Dedicated to the work of Michael Powell and Emeric Pressburger and all the other people, both actors and technicians who helped them make those wonderful films.
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Missing, Believed Lost - The Man Behind the Mask
From Missing, Believed Lost, BFI Publishing, 1992
Melodrama in which a girl (Jane Baxter) is abducted from a masked ball and her boyfriend (Hugh Williams) is accused of stealing a valuable shield from her father (Peter Gawthorne). The criminal proves to be a mad astronomer (Maurice Schwartz).
Michael Powell: 'They had a very poor script. I did my best to make it into a rather German type expressionistic thriller. It was very hard work indeed because we had no money.'
Kine Weekly: 'Sensational melodrama entirely unconvincing as to plot, but holding the attention by its extremely good acting and some clever touches of production which introduce the human note. Michael Powell has done everything possible to give plausibility to the tale; he provides a clear continuity, concentrates on facial expression and detail rather than background, and is responsible for many amusing touches. Melodramatic atmosphere is preserved throughout, with the usual humorous quips lightening the tension. The ending is disappointing, the ravings of a madman, whose one passion is possession of the shield, containing insufficient philosophy to interest. Dialogue, by Ian Hay, as might be expected, is entirely successful, especially in its lighter moments.' Ian Hay's other film work includes writing dialogue for Hitchcock's The 39 Steps (1935), The Secret Agent and Sabotage (both 1936).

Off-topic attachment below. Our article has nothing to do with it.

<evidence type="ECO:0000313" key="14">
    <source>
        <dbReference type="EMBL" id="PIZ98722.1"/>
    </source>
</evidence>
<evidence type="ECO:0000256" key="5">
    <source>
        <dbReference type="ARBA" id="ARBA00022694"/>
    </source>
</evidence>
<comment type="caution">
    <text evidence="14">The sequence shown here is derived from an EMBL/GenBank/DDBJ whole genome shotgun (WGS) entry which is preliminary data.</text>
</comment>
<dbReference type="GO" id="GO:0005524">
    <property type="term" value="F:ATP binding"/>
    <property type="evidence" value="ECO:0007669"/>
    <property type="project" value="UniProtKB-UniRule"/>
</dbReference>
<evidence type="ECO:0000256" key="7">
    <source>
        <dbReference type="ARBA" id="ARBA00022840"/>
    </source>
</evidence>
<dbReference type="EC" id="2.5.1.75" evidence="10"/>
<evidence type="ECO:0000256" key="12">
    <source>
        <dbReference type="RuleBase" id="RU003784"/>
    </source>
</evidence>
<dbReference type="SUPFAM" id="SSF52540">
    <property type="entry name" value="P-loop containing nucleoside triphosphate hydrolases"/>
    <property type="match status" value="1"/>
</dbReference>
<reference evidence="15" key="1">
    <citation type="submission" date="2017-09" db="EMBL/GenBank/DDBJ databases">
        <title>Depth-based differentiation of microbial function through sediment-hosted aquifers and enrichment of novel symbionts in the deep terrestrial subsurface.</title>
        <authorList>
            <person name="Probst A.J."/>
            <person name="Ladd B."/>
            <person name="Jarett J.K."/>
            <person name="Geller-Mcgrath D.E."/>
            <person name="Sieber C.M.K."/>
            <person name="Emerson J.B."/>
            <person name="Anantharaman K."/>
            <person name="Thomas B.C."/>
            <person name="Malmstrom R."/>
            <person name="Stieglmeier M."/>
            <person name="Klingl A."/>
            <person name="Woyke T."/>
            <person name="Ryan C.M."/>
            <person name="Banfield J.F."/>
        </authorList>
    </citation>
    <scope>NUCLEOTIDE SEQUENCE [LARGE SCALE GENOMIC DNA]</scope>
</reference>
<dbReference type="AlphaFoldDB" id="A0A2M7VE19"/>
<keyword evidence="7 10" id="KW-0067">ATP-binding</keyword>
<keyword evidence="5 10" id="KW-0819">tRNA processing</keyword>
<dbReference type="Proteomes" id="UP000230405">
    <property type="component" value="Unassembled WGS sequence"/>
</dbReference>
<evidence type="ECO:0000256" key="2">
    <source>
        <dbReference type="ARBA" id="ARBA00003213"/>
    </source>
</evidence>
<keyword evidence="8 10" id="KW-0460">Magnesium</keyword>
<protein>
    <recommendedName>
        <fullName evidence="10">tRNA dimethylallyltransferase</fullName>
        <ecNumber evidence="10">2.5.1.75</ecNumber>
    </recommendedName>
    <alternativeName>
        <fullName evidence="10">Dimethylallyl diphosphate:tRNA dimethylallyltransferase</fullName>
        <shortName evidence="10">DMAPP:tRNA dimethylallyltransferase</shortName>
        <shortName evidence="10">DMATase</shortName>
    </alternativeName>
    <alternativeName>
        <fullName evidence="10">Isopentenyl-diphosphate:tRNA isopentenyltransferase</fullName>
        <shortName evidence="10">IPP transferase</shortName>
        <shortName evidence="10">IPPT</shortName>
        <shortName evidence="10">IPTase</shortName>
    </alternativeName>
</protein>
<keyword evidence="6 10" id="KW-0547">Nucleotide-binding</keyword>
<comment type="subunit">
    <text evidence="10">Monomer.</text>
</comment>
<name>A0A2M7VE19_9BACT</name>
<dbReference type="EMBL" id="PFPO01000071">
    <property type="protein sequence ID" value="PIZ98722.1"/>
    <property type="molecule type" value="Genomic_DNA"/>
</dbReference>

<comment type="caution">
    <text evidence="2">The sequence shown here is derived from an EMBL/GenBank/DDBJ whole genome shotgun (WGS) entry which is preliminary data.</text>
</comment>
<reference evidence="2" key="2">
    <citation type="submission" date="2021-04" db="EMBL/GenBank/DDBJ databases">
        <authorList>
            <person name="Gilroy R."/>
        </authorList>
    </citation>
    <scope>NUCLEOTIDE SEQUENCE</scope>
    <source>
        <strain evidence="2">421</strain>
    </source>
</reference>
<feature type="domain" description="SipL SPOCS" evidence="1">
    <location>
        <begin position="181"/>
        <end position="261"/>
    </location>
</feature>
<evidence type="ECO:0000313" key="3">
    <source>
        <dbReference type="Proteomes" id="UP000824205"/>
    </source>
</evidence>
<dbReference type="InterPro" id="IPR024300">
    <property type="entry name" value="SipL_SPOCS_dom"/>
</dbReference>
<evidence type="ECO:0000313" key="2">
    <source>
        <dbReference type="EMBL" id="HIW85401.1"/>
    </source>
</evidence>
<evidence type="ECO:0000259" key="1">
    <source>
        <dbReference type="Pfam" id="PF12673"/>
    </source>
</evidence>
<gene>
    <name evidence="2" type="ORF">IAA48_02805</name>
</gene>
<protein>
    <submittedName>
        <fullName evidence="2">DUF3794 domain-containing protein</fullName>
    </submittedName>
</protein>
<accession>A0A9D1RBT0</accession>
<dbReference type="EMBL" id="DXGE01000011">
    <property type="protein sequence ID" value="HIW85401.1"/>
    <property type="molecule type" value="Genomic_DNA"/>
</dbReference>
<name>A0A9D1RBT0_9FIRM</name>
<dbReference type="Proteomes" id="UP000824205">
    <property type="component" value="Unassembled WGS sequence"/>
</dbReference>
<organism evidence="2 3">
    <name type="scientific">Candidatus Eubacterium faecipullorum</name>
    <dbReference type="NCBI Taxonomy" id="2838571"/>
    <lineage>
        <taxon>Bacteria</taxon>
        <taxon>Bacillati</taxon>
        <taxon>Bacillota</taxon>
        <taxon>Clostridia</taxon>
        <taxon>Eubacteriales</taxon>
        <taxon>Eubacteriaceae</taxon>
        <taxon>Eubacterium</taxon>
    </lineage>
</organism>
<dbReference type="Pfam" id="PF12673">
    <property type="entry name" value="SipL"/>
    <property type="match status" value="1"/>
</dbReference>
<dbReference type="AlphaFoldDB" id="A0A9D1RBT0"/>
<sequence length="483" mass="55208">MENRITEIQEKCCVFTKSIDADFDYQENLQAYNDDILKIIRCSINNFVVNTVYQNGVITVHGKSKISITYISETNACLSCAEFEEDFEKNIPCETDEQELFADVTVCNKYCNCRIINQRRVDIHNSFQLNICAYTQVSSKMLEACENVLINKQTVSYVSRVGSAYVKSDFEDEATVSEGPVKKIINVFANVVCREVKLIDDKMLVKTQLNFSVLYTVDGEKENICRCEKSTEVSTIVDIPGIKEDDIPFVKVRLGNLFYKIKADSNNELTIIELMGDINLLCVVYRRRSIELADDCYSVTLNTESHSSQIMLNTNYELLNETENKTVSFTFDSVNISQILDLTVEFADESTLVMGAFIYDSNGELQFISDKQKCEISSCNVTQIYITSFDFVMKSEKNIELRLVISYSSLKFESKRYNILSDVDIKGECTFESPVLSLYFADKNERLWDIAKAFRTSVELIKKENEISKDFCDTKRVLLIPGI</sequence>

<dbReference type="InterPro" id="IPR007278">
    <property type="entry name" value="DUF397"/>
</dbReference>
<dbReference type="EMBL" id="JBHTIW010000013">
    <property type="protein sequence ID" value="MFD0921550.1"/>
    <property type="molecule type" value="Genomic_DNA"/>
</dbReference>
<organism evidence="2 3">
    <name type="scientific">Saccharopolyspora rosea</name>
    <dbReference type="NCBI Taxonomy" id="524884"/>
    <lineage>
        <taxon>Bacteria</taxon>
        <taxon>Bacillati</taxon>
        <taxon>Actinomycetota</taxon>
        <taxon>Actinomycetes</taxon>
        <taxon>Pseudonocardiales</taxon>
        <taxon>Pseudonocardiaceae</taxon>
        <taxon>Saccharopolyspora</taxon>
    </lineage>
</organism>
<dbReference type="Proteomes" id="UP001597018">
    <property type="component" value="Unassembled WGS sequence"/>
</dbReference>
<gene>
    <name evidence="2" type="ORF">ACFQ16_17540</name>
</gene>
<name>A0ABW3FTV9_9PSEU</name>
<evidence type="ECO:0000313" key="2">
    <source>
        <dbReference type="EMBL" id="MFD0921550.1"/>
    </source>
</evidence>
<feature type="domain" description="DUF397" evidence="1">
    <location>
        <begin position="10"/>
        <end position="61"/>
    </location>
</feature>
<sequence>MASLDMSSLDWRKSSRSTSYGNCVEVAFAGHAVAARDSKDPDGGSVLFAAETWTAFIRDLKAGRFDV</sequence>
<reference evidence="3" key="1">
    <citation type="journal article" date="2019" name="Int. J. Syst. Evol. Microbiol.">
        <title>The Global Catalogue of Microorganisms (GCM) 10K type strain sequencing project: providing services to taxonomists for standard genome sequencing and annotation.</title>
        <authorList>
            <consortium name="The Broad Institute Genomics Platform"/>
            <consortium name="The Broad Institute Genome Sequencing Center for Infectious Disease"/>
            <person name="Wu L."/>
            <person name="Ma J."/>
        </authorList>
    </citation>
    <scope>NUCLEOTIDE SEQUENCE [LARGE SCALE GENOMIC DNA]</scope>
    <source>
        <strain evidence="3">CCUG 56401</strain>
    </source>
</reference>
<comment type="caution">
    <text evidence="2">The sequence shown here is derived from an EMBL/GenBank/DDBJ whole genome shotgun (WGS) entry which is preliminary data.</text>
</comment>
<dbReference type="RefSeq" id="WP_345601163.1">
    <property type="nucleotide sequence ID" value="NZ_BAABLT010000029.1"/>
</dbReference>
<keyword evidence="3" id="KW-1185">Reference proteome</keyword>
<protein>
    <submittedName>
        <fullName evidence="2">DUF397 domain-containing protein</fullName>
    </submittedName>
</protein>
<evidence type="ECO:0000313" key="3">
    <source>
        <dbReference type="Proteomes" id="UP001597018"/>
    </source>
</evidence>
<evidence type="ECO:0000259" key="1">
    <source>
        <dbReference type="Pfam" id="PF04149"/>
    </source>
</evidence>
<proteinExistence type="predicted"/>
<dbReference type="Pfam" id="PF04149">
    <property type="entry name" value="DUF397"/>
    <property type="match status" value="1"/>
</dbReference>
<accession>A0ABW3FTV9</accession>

Monthly Film Bulletin: 'The story is melodramatic and absurd but, technically, the film is excellent. Direction, photography, lighting, acting and sound are all good. The glimpses of the family life ... are extremely realistic, the country scenes are lovely and the final scenes in the crook's house are impressive when they might so easily have been ludicrous. All the acting is competent but Donald Calthrop as the chess-playing Dr Walpole and Kitty Kelly as his American secretary give the most polished performances. Martin [sic] Schwartz is good but his part, being so usual, is less difficult. But on the whole, the director is to be congratulated for having made what must be termed a good film out of very unlikely material.'
The film had a significant outcome for Powell: he interested the producer, Joe Rock, in making what would be his first personal work, The Edge of the World, with which he bade farewell to the world of quota quickies.This film is "Missing, Believed Lost", please check all achives and attics.
Update: This film has been found in it's American form (essentially the same but with the title Behind the Mask) and shown. It has also been made available on video in America.
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